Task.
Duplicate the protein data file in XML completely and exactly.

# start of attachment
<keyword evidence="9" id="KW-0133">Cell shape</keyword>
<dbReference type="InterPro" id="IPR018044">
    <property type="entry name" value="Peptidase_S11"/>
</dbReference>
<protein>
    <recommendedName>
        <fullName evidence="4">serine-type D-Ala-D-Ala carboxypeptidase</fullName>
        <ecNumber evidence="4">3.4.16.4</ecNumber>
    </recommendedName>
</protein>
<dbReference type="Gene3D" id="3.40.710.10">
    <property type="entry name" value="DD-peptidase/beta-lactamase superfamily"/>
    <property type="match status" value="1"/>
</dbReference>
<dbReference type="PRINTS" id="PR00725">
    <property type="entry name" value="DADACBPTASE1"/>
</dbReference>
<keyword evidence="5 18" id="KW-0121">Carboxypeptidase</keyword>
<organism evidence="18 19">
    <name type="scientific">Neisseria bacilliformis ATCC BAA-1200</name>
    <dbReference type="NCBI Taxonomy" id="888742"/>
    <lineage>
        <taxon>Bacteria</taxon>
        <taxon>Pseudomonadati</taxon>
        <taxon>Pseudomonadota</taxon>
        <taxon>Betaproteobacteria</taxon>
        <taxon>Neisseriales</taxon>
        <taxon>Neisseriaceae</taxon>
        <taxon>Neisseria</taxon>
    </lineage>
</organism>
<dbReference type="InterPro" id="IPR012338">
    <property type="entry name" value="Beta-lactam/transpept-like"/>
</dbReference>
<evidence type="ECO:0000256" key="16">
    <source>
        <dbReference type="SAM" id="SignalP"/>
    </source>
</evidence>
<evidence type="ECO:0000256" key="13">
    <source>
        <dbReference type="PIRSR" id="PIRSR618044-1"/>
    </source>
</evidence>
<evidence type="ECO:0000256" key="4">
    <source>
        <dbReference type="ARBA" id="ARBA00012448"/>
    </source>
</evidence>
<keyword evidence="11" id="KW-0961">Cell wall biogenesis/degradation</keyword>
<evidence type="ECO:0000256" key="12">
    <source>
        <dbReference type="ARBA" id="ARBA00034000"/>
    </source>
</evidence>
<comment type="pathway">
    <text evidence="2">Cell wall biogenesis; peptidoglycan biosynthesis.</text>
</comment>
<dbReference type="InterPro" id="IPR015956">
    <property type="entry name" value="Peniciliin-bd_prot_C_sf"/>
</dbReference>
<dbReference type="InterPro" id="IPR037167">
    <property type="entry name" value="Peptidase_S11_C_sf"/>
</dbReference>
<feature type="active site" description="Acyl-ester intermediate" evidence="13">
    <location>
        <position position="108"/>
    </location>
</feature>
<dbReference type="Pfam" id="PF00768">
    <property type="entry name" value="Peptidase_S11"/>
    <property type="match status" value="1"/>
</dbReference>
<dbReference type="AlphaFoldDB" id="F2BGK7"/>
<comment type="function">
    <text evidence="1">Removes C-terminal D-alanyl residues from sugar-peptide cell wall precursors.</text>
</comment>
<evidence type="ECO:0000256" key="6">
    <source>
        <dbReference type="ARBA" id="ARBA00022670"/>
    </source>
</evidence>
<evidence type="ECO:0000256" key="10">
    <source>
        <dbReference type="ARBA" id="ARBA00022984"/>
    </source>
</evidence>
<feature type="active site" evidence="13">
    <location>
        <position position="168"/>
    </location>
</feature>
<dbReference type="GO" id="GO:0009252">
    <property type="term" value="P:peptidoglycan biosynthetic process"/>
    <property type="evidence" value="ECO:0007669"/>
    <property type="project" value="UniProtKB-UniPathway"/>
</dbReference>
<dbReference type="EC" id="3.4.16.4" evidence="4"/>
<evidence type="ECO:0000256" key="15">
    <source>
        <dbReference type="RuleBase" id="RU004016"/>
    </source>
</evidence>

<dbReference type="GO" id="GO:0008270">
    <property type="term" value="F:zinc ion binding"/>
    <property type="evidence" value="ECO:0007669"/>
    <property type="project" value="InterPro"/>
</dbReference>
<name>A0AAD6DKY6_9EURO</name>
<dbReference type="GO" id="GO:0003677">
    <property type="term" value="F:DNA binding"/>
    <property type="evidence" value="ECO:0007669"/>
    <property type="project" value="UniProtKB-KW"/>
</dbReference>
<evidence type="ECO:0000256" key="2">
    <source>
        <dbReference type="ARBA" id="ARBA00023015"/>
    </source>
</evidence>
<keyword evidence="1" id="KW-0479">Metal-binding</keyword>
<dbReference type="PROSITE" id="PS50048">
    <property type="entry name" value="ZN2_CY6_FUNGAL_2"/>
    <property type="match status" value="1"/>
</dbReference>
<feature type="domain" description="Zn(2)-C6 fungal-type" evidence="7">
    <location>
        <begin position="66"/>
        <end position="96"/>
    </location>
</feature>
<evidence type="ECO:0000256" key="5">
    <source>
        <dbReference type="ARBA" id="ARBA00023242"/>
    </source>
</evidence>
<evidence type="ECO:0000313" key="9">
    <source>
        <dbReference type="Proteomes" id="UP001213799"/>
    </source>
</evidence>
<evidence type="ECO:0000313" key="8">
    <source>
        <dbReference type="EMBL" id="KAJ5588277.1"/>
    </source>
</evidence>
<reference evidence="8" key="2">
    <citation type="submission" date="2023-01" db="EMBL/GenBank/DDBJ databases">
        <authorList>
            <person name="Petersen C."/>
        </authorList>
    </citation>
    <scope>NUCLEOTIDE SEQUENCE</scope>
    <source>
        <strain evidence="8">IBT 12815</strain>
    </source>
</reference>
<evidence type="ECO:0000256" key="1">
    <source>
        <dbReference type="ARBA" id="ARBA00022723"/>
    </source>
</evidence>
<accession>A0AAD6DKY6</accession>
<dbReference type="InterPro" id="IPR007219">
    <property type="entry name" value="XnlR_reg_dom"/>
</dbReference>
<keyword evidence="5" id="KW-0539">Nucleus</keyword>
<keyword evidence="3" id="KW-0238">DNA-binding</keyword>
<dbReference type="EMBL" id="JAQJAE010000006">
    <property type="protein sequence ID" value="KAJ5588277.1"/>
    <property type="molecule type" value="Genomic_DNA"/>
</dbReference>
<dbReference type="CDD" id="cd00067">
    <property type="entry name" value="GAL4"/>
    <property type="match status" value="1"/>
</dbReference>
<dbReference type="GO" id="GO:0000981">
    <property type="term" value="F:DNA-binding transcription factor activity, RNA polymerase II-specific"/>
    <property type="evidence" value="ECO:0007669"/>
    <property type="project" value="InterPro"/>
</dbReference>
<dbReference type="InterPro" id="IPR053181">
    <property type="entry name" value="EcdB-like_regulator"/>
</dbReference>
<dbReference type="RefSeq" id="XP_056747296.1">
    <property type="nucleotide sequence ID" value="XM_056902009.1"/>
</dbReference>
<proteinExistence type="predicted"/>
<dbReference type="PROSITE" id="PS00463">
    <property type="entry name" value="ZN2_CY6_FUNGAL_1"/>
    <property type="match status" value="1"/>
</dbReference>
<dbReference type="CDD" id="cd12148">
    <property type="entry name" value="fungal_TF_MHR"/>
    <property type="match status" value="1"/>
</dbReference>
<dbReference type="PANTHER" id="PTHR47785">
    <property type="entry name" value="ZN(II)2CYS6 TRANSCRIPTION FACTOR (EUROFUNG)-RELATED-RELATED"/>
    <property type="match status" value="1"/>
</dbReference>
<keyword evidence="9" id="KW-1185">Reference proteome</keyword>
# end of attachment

<keyword evidence="9" id="KW-0133">Cell shape</keyword>
<dbReference type="InterPro" id="IPR018044">
    <property type="entry name" value="Peptidase_S11"/>
</dbReference>
<protein>
    <recommendedName>
        <fullName evidence="4">serine-type D-Ala-D-Ala carboxypeptidase</fullName>
        <ecNumber evidence="4">3.4.16.4</ecNumber>
    </recommendedName>
</protein>
<dbReference type="Gene3D" id="3.40.710.10">
    <property type="entry name" value="DD-peptidase/beta-lactamase superfamily"/>
    <property type="match status" value="1"/>
</dbReference>
<dbReference type="PRINTS" id="PR00725">
    <property type="entry name" value="DADACBPTASE1"/>
</dbReference>
<keyword evidence="5 18" id="KW-0121">Carboxypeptidase</keyword>
<organism evidence="18 19">
    <name type="scientific">Neisseria bacilliformis ATCC BAA-1200</name>
    <dbReference type="NCBI Taxonomy" id="888742"/>
    <lineage>
        <taxon>Bacteria</taxon>
        <taxon>Pseudomonadati</taxon>
        <taxon>Pseudomonadota</taxon>
        <taxon>Betaproteobacteria</taxon>
        <taxon>Neisseriales</taxon>
        <taxon>Neisseriaceae</taxon>
        <taxon>Neisseria</taxon>
    </lineage>
</organism>
<dbReference type="InterPro" id="IPR012338">
    <property type="entry name" value="Beta-lactam/transpept-like"/>
</dbReference>
<evidence type="ECO:0000256" key="16">
    <source>
        <dbReference type="SAM" id="SignalP"/>
    </source>
</evidence>
<evidence type="ECO:0000256" key="13">
    <source>
        <dbReference type="PIRSR" id="PIRSR618044-1"/>
    </source>
</evidence>
<evidence type="ECO:0000256" key="4">
    <source>
        <dbReference type="ARBA" id="ARBA00012448"/>
    </source>
</evidence>
<keyword evidence="11" id="KW-0961">Cell wall biogenesis/degradation</keyword>
<evidence type="ECO:0000256" key="12">
    <source>
        <dbReference type="ARBA" id="ARBA00034000"/>
    </source>
</evidence>
<comment type="pathway">
    <text evidence="2">Cell wall biogenesis; peptidoglycan biosynthesis.</text>
</comment>
<dbReference type="InterPro" id="IPR015956">
    <property type="entry name" value="Peniciliin-bd_prot_C_sf"/>
</dbReference>
<dbReference type="InterPro" id="IPR037167">
    <property type="entry name" value="Peptidase_S11_C_sf"/>
</dbReference>
<feature type="active site" description="Acyl-ester intermediate" evidence="13">
    <location>
        <position position="108"/>
    </location>
</feature>
<dbReference type="Pfam" id="PF00768">
    <property type="entry name" value="Peptidase_S11"/>
    <property type="match status" value="1"/>
</dbReference>
<dbReference type="AlphaFoldDB" id="F2BGK7"/>
<comment type="function">
    <text evidence="1">Removes C-terminal D-alanyl residues from sugar-peptide cell wall precursors.</text>
</comment>
<evidence type="ECO:0000256" key="6">
    <source>
        <dbReference type="ARBA" id="ARBA00022670"/>
    </source>
</evidence>
<evidence type="ECO:0000256" key="10">
    <source>
        <dbReference type="ARBA" id="ARBA00022984"/>
    </source>
</evidence>
<feature type="active site" evidence="13">
    <location>
        <position position="168"/>
    </location>
</feature>
<dbReference type="GO" id="GO:0009252">
    <property type="term" value="P:peptidoglycan biosynthetic process"/>
    <property type="evidence" value="ECO:0007669"/>
    <property type="project" value="UniProtKB-UniPathway"/>
</dbReference>
<dbReference type="EC" id="3.4.16.4" evidence="4"/>
<evidence type="ECO:0000256" key="15">
    <source>
        <dbReference type="RuleBase" id="RU004016"/>
    </source>
</evidence>

<dbReference type="GO" id="GO:0008270">
    <property type="term" value="F:zinc ion binding"/>
    <property type="evidence" value="ECO:0007669"/>
    <property type="project" value="InterPro"/>
</dbReference>
<name>A0AAD6DKY6_9EURO</name>
<dbReference type="GO" id="GO:0003677">
    <property type="term" value="F:DNA binding"/>
    <property type="evidence" value="ECO:0007669"/>
    <property type="project" value="UniProtKB-KW"/>
</dbReference>
<evidence type="ECO:0000256" key="2">
    <source>
        <dbReference type="ARBA" id="ARBA00023015"/>
    </source>
</evidence>
<keyword evidence="1" id="KW-0479">Metal-binding</keyword>
<dbReference type="PROSITE" id="PS50048">
    <property type="entry name" value="ZN2_CY6_FUNGAL_2"/>
    <property type="match status" value="1"/>
</dbReference>
<feature type="domain" description="Zn(2)-C6 fungal-type" evidence="7">
    <location>
        <begin position="66"/>
        <end position="96"/>
    </location>
</feature>
<evidence type="ECO:0000256" key="5">
    <source>
        <dbReference type="ARBA" id="ARBA00023242"/>
    </source>
</evidence>
<evidence type="ECO:0000313" key="9">
    <source>
        <dbReference type="Proteomes" id="UP001213799"/>
    </source>
</evidence>
<evidence type="ECO:0000313" key="8">
    <source>
        <dbReference type="EMBL" id="KAJ5588277.1"/>
    </source>
</evidence>
<reference evidence="8" key="2">
    <citation type="submission" date="2023-01" db="EMBL/GenBank/DDBJ databases">
        <authorList>
            <person name="Petersen C."/>
        </authorList>
    </citation>
    <scope>NUCLEOTIDE SEQUENCE</scope>
    <source>
        <strain evidence="8">IBT 12815</strain>
    </source>
</reference>
<evidence type="ECO:0000256" key="1">
    <source>
        <dbReference type="ARBA" id="ARBA00022723"/>
    </source>
</evidence>
<accession>A0AAD6DKY6</accession>
<dbReference type="InterPro" id="IPR007219">
    <property type="entry name" value="XnlR_reg_dom"/>
</dbReference>
<keyword evidence="5" id="KW-0539">Nucleus</keyword>
<keyword evidence="3" id="KW-0238">DNA-binding</keyword>
<dbReference type="EMBL" id="JAQJAE010000006">
    <property type="protein sequence ID" value="KAJ5588277.1"/>
    <property type="molecule type" value="Genomic_DNA"/>
</dbReference>
<dbReference type="CDD" id="cd00067">
    <property type="entry name" value="GAL4"/>
    <property type="match status" value="1"/>
</dbReference>
<dbReference type="GO" id="GO:0000981">
    <property type="term" value="F:DNA-binding transcription factor activity, RNA polymerase II-specific"/>
    <property type="evidence" value="ECO:0007669"/>
    <property type="project" value="InterPro"/>
</dbReference>
<dbReference type="InterPro" id="IPR053181">
    <property type="entry name" value="EcdB-like_regulator"/>
</dbReference>
<dbReference type="RefSeq" id="XP_056747296.1">
    <property type="nucleotide sequence ID" value="XM_056902009.1"/>
</dbReference>
<proteinExistence type="predicted"/>
<dbReference type="PROSITE" id="PS00463">
    <property type="entry name" value="ZN2_CY6_FUNGAL_1"/>
    <property type="match status" value="1"/>
</dbReference>
<dbReference type="CDD" id="cd12148">
    <property type="entry name" value="fungal_TF_MHR"/>
    <property type="match status" value="1"/>
</dbReference>
<dbReference type="PANTHER" id="PTHR47785">
    <property type="entry name" value="ZN(II)2CYS6 TRANSCRIPTION FACTOR (EUROFUNG)-RELATED-RELATED"/>
    <property type="match status" value="1"/>
</dbReference>
<keyword evidence="9" id="KW-1185">Reference proteome</keyword>